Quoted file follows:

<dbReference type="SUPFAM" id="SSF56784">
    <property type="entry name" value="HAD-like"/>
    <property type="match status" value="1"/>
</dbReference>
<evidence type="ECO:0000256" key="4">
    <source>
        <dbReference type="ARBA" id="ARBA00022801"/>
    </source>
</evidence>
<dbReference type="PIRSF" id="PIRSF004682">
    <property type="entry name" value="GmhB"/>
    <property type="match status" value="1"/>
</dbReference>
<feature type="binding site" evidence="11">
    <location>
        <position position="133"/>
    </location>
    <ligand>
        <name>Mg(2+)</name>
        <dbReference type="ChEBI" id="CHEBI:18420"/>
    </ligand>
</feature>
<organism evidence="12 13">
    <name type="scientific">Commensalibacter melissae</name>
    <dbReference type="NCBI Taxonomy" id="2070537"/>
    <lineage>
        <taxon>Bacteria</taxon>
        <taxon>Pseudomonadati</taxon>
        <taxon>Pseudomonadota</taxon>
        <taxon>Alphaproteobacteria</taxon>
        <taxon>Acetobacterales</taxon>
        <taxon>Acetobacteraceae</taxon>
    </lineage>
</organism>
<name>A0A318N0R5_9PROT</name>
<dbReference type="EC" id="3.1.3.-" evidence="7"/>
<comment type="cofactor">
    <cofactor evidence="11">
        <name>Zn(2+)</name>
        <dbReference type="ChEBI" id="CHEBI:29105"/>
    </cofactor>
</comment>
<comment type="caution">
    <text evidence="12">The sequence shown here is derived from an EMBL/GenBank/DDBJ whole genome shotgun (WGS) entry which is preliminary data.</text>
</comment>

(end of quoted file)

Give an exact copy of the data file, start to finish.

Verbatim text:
<dbReference type="SUPFAM" id="SSF56784">
    <property type="entry name" value="HAD-like"/>
    <property type="match status" value="1"/>
</dbReference>
<evidence type="ECO:0000256" key="4">
    <source>
        <dbReference type="ARBA" id="ARBA00022801"/>
    </source>
</evidence>
<dbReference type="PIRSF" id="PIRSF004682">
    <property type="entry name" value="GmhB"/>
    <property type="match status" value="1"/>
</dbReference>
<feature type="binding site" evidence="11">
    <location>
        <position position="133"/>
    </location>
    <ligand>
        <name>Mg(2+)</name>
        <dbReference type="ChEBI" id="CHEBI:18420"/>
    </ligand>
</feature>
<organism evidence="12 13">
    <name type="scientific">Commensalibacter melissae</name>
    <dbReference type="NCBI Taxonomy" id="2070537"/>
    <lineage>
        <taxon>Bacteria</taxon>
        <taxon>Pseudomonadati</taxon>
        <taxon>Pseudomonadota</taxon>
        <taxon>Alphaproteobacteria</taxon>
        <taxon>Acetobacterales</taxon>
        <taxon>Acetobacteraceae</taxon>
    </lineage>
</organism>
<name>A0A318N0R5_9PROT</name>
<dbReference type="EC" id="3.1.3.-" evidence="7"/>
<comment type="cofactor">
    <cofactor evidence="11">
        <name>Zn(2+)</name>
        <dbReference type="ChEBI" id="CHEBI:29105"/>
    </cofactor>
</comment>
<comment type="caution">
    <text evidence="12">The sequence shown here is derived from an EMBL/GenBank/DDBJ whole genome shotgun (WGS) entry which is preliminary data.</text>
</comment>